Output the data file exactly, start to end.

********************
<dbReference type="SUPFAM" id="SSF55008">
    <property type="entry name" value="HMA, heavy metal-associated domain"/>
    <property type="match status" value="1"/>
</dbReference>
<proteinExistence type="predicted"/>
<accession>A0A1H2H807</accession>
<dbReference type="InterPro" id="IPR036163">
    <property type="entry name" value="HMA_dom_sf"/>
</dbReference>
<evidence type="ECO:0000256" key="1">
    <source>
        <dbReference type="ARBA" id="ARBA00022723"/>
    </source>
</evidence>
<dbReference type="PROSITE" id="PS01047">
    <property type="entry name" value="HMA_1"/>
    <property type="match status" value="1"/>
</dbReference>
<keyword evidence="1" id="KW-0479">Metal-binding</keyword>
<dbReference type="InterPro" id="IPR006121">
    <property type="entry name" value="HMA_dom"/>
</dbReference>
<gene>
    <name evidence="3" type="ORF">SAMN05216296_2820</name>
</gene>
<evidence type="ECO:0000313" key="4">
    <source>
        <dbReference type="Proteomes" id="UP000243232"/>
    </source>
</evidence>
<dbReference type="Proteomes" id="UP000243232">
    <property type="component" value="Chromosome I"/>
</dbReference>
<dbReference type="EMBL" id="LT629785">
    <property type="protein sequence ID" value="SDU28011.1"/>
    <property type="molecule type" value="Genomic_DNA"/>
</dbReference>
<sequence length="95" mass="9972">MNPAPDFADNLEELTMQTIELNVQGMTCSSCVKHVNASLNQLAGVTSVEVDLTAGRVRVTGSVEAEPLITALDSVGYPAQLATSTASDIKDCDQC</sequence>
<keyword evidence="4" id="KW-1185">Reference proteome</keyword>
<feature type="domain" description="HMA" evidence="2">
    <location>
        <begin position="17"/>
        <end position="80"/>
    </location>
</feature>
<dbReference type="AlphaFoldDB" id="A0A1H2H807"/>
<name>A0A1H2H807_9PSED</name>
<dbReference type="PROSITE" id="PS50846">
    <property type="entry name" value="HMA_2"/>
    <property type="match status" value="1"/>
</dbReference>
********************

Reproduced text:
<dbReference type="SUPFAM" id="SSF55008">
    <property type="entry name" value="HMA, heavy metal-associated domain"/>
    <property type="match status" value="1"/>
</dbReference>
<proteinExistence type="predicted"/>
<accession>A0A1H2H807</accession>
<dbReference type="InterPro" id="IPR036163">
    <property type="entry name" value="HMA_dom_sf"/>
</dbReference>
<evidence type="ECO:0000256" key="1">
    <source>
        <dbReference type="ARBA" id="ARBA00022723"/>
    </source>
</evidence>
<dbReference type="PROSITE" id="PS01047">
    <property type="entry name" value="HMA_1"/>
    <property type="match status" value="1"/>
</dbReference>
<keyword evidence="1" id="KW-0479">Metal-binding</keyword>
<dbReference type="InterPro" id="IPR006121">
    <property type="entry name" value="HMA_dom"/>
</dbReference>
<gene>
    <name evidence="3" type="ORF">SAMN05216296_2820</name>
</gene>
<evidence type="ECO:0000313" key="4">
    <source>
        <dbReference type="Proteomes" id="UP000243232"/>
    </source>
</evidence>
<dbReference type="Proteomes" id="UP000243232">
    <property type="component" value="Chromosome I"/>
</dbReference>
<dbReference type="EMBL" id="LT629785">
    <property type="protein sequence ID" value="SDU28011.1"/>
    <property type="molecule type" value="Genomic_DNA"/>
</dbReference>
<sequence length="95" mass="9972">MNPAPDFADNLEELTMQTIELNVQGMTCSSCVKHVNASLNQLAGVTSVEVDLTAGRVRVTGSVEAEPLITALDSVGYPAQLATSTASDIKDCDQC</sequence>
<keyword evidence="4" id="KW-1185">Reference proteome</keyword>
<feature type="domain" description="HMA" evidence="2">
    <location>
        <begin position="17"/>
        <end position="80"/>
    </location>
</feature>
<dbReference type="AlphaFoldDB" id="A0A1H2H807"/>
<name>A0A1H2H807_9PSED</name>
<dbReference type="PROSITE" id="PS50846">
    <property type="entry name" value="HMA_2"/>
    <property type="match status" value="1"/>
</dbReference>